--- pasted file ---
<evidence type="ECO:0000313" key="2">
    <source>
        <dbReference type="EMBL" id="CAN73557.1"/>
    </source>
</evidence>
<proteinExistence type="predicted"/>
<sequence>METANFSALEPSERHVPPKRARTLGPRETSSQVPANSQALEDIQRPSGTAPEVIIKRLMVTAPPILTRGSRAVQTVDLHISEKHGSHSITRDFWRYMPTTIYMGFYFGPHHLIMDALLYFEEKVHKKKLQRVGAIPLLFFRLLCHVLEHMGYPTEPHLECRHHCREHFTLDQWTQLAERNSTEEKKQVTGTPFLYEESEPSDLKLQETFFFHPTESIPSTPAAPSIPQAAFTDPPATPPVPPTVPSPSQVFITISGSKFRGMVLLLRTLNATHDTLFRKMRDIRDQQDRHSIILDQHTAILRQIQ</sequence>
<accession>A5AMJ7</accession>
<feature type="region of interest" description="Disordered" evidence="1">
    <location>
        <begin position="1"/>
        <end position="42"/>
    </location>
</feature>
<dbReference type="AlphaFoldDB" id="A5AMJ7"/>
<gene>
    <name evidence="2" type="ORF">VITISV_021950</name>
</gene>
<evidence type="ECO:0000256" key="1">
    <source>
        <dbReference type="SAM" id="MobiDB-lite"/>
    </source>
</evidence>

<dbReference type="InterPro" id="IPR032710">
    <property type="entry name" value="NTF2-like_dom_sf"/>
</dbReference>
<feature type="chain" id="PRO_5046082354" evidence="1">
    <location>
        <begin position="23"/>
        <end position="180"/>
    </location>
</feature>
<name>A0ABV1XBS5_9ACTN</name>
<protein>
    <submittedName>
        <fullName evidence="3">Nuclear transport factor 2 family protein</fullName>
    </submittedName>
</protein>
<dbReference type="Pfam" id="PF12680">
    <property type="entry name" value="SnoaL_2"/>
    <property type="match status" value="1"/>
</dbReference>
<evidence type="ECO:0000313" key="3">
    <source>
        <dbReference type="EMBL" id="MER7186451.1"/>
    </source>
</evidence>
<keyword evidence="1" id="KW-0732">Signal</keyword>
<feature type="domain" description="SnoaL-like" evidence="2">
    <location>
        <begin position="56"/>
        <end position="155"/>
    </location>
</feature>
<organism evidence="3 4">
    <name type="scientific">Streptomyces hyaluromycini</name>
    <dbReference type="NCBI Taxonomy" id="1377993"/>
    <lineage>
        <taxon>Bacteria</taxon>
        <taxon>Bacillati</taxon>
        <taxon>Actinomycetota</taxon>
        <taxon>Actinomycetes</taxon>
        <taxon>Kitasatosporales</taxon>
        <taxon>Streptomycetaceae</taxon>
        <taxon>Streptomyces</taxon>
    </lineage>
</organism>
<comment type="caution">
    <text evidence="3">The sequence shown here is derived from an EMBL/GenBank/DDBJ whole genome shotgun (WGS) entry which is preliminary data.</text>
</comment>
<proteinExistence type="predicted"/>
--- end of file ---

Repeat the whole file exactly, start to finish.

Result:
<evidence type="ECO:0000313" key="2">
    <source>
        <dbReference type="EMBL" id="CAN73557.1"/>
    </source>
</evidence>
<proteinExistence type="predicted"/>
<sequence>METANFSALEPSERHVPPKRARTLGPRETSSQVPANSQALEDIQRPSGTAPEVIIKRLMVTAPPILTRGSRAVQTVDLHISEKHGSHSITRDFWRYMPTTIYMGFYFGPHHLIMDALLYFEEKVHKKKLQRVGAIPLLFFRLLCHVLEHMGYPTEPHLECRHHCREHFTLDQWTQLAERNSTEEKKQVTGTPFLYEESEPSDLKLQETFFFHPTESIPSTPAAPSIPQAAFTDPPATPPVPPTVPSPSQVFITISGSKFRGMVLLLRTLNATHDTLFRKMRDIRDQQDRHSIILDQHTAILRQIQ</sequence>
<accession>A5AMJ7</accession>
<feature type="region of interest" description="Disordered" evidence="1">
    <location>
        <begin position="1"/>
        <end position="42"/>
    </location>
</feature>
<dbReference type="AlphaFoldDB" id="A5AMJ7"/>
<gene>
    <name evidence="2" type="ORF">VITISV_021950</name>
</gene>
<evidence type="ECO:0000256" key="1">
    <source>
        <dbReference type="SAM" id="MobiDB-lite"/>
    </source>
</evidence>

<dbReference type="InterPro" id="IPR032710">
    <property type="entry name" value="NTF2-like_dom_sf"/>
</dbReference>
<feature type="chain" id="PRO_5046082354" evidence="1">
    <location>
        <begin position="23"/>
        <end position="180"/>
    </location>
</feature>
<name>A0ABV1XBS5_9ACTN</name>
<protein>
    <submittedName>
        <fullName evidence="3">Nuclear transport factor 2 family protein</fullName>
    </submittedName>
</protein>
<dbReference type="Pfam" id="PF12680">
    <property type="entry name" value="SnoaL_2"/>
    <property type="match status" value="1"/>
</dbReference>
<evidence type="ECO:0000313" key="3">
    <source>
        <dbReference type="EMBL" id="MER7186451.1"/>
    </source>
</evidence>
<keyword evidence="1" id="KW-0732">Signal</keyword>
<feature type="domain" description="SnoaL-like" evidence="2">
    <location>
        <begin position="56"/>
        <end position="155"/>
    </location>
</feature>
<organism evidence="3 4">
    <name type="scientific">Streptomyces hyaluromycini</name>
    <dbReference type="NCBI Taxonomy" id="1377993"/>
    <lineage>
        <taxon>Bacteria</taxon>
        <taxon>Bacillati</taxon>
        <taxon>Actinomycetota</taxon>
        <taxon>Actinomycetes</taxon>
        <taxon>Kitasatosporales</taxon>
        <taxon>Streptomycetaceae</taxon>
        <taxon>Streptomyces</taxon>
    </lineage>
</organism>
<comment type="caution">
    <text evidence="3">The sequence shown here is derived from an EMBL/GenBank/DDBJ whole genome shotgun (WGS) entry which is preliminary data.</text>
</comment>
<proteinExistence type="predicted"/>